John McIntyre, whom James Wolcott calls "the Dave Brubeck of the art and craft of copy editing," writes on language, editing, journalism, and random topics. Identifying his errors relieves him of the burden of omniscience. Write to firstname.lastname@example.org, befriend at Facebook, or follow at Twitter: @johnemcintyre. The original site, http://weblogs.baltimoresun.com/news/mcintyre/blog/, at www.baltimoresun.com/news/language-blog/, and now at https://www.baltimoresun.com/opinion/columnists/mcintyre/
Sunday, April 19, 2020
Two of those students, Annabelle Finagin and Dominika Ortonowski, worked on bringing the book to publication during the academic year, even in the tumultuous current semester. My gratitude to them is profound, and I hope that Apprentice House Press helps propel them into careers.
I am also deeply grateful to Kevin Atticks, the faculty member who oversees Apprentice House, and who has now consented to publish me twice, despite having endured the trauma of being a student in my first editing class at Loyola.
And now for a brief and crass commercial announcement: Both Bad Advice and my previous book, The Old Editor Says, are available online from Amazon and Barnes and Noble, in print and electronic forms. They are short, but cheap.
Wednesday, April 15, 2020
Tuesday, April 14, 2020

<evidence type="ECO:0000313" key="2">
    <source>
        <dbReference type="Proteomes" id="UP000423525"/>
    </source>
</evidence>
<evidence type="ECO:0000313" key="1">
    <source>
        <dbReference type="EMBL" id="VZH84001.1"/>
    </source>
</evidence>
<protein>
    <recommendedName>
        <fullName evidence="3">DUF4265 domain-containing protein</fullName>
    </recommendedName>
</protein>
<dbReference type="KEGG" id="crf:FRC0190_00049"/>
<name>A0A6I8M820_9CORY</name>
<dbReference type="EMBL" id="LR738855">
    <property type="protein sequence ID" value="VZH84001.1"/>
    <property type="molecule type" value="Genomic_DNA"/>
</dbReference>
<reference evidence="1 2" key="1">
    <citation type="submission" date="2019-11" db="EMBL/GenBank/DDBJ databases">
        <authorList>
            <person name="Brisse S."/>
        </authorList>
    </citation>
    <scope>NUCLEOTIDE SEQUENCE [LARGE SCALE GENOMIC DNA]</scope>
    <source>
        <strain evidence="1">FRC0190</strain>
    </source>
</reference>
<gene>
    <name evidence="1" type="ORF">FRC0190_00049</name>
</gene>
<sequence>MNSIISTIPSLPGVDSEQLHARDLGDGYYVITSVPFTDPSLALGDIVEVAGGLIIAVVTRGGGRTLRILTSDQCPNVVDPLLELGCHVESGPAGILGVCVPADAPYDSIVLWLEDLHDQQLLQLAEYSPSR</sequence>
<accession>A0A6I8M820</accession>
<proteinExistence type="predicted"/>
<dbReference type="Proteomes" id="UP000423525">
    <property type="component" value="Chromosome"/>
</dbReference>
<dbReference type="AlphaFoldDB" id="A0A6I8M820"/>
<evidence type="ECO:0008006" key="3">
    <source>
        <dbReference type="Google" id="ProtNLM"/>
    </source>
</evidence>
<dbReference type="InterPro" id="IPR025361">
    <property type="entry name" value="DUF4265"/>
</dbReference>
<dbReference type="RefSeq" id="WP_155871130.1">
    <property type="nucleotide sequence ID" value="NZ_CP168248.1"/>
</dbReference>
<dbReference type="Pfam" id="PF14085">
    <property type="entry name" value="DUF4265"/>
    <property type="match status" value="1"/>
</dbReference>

Now, as we are isolated by the coronavirus pandemic, those late afternoons have taken on a new flavor.
Our children are isolated and our constant concern. Kathleen's parents are isolated at their retirement home and also our concern. Our other relatives are our concern. And though we take precautions, staying at home generally and going out with the masks Kathleen has sewn for us, we know the hazards. it's quite possible that either of us will contract the ccoronavirus. It's possible that we will not display any symptoms and it will all be over. It's possible that one of us will develop symptoms and be dead within five days with lungs full of fluid.
We know how many have suffered already.
That makes those evenings on the porch, which I mark with posts and photos on Facebook and Twitter, not a display of our indulgences, but a gesture of defiance.
In the face of this terrible threat, we will celebrate our time together, enjoy our company with the marks of domestic routines and the celebration of commonplace shared pleasures, shared with our community of friends and acquaintances.
This is what we have. This is what we can do.